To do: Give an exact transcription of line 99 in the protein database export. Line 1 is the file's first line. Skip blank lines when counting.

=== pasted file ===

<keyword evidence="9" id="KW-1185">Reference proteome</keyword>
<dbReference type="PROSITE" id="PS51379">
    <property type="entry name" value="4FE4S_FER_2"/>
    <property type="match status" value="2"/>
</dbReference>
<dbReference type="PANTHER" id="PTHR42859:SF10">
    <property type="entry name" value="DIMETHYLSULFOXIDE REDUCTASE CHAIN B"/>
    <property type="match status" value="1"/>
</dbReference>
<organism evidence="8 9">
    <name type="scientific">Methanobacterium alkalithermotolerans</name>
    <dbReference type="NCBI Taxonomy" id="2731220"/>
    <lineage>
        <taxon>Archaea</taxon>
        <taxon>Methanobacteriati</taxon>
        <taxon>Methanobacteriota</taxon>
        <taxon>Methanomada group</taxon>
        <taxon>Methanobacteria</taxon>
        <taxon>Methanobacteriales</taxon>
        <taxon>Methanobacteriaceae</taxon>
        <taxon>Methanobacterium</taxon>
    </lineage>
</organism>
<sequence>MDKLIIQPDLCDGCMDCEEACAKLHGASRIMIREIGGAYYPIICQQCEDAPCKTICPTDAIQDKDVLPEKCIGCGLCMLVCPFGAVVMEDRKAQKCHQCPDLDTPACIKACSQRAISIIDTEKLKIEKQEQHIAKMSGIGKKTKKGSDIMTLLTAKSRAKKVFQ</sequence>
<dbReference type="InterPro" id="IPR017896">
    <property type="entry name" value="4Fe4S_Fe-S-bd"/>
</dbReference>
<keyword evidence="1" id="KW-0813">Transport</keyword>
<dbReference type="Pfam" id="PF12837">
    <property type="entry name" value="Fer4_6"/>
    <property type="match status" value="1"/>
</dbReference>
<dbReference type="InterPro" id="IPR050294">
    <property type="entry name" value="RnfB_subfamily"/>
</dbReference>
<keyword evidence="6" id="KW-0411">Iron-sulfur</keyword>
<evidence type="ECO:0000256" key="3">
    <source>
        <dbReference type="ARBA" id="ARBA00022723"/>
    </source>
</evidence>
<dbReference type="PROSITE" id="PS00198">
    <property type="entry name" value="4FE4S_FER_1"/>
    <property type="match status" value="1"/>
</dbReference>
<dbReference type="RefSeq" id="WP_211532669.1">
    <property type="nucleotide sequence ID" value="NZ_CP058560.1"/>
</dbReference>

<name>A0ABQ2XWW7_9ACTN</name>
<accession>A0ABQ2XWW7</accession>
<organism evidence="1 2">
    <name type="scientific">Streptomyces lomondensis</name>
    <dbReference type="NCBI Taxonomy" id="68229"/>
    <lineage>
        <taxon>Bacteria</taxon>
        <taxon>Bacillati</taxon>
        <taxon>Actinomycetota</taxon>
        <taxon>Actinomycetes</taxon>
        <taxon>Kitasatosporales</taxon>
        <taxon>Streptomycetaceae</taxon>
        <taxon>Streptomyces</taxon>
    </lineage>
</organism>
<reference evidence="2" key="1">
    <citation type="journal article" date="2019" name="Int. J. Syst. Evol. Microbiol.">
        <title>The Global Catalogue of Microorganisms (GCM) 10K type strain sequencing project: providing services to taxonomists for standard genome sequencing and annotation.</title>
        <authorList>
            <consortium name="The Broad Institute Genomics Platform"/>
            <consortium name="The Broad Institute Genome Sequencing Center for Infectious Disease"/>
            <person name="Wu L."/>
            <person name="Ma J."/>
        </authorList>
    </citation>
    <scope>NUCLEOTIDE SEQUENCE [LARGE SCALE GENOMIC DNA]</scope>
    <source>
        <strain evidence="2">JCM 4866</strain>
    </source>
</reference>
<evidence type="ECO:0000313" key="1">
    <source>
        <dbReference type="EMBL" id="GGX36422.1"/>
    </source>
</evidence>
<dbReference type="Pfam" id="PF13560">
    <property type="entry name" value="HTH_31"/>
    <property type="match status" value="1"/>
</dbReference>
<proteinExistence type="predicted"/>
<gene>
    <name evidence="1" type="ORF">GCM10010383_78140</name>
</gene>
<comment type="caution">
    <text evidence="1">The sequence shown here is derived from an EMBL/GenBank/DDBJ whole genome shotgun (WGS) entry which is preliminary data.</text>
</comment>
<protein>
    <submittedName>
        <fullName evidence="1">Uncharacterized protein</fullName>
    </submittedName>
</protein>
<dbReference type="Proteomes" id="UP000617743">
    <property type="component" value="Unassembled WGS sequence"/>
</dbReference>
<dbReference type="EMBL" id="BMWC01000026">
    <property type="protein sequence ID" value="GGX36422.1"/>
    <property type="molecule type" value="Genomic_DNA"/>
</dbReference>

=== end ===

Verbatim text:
</protein>